Posts tagged ‘Technology’

A dying web, or a dead one?

App icons flying out of an iPhone

Billions and billions of customers served

While apps didn’t hit the 13 billion mark in the article I wrote in October (they did hit 10 billion in January ’11 so frankly, that’s close enough), some equally staggering stats have come out about Apps.

  • An estimated 4.5 billion apps sold in 2010, generating $6.8 billion in revenue
  • An estimated 15 billion apps sold in 2011, generating $19.7 billion in revenue
  • An estimated 21.6 billion apps sold in 2013, generating $29.5 billion in revenue
  • Of the nearly 400,000 apps live in May 2011, 62% are paid

While the numbers originally estimated in this October article were off, I believe the argument still stands.  Do you?

Here’s the original article:

I saw  on Gizmodo that 6.3 billion Apps from Apple’s App Store have been downloaded in just over 2 years. It took 5 years for music downloads from iTunes to reach this level.  This works out to be around 17 million apps downloaded each and everyday.

At this rate, the number of downloaded apps is estimated to reach 13 billion by the end of this year, the same as the number of songs downloaded from iTunes by the end of the year.  The fact that apps are reaching this big number at twice the speed of music downloads is pretty remarkable.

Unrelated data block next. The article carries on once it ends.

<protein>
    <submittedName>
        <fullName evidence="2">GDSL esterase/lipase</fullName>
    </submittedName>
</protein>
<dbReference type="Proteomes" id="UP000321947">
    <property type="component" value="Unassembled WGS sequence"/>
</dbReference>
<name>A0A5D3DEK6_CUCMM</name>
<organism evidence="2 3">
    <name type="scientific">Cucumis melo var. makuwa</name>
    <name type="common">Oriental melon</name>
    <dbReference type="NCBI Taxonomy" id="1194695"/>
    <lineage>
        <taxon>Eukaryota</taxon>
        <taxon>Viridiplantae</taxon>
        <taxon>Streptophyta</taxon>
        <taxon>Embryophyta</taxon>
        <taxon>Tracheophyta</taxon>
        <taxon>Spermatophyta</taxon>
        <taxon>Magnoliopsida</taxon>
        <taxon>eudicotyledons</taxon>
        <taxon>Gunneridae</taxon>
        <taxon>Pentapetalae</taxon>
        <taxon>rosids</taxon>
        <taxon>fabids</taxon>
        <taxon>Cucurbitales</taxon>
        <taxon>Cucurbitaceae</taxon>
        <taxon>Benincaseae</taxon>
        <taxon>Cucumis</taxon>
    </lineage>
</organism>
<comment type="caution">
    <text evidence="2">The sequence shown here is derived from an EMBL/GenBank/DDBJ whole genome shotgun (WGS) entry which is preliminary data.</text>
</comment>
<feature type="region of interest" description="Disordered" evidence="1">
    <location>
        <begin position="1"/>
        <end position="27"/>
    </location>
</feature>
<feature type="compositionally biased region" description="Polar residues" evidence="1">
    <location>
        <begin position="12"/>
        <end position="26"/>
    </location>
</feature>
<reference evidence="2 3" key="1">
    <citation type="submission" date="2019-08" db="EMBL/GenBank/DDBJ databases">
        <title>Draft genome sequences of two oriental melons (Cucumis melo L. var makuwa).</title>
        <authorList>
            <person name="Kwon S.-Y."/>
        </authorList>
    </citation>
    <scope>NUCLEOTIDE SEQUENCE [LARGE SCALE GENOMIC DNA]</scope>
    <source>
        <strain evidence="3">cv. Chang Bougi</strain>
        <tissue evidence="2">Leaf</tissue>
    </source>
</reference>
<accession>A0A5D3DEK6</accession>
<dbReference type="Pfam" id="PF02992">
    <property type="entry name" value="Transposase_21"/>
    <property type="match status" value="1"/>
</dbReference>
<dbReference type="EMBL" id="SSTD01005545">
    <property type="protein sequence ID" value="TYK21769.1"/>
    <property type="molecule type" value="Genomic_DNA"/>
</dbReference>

As a result, I’m beginning to buy Chris Andersen’s article in Wired Magazine where he argues the Web is Dead. (more…)


Digital induced madness

I’m feeling a bit snarky after this weekend.  Maybe it’s the weather, or the chaos in Egypt.  Or maybe it’s because I am still so bemused, befuddled, bewildered and be-Fooled  at the whole concept of Digital Copy and why on earth studios are just so stubborn about thinking that customers give a damn about it.

I sat down with the kids to melt my brain to Despicable Me, and was subjected to a 3 minute trailer on how great Digital Copy is and how it’s the future of entertainment on the go.

As I watched the sleek and sexy production, I had to go “pffft” (meaning “as if”) when the trailer walked through a few use cases that no one on earth is going to ever do.  They showed a couple at the top of Mulholland Drive in a convertible, overlooking LA, with their laptop on the dash and watching a movie.  “Take it with you where ever you go” was the voice over.   I had to ask, who the hell is going to bring their laptop so they can watch a movie at the top of Mulholland Drive?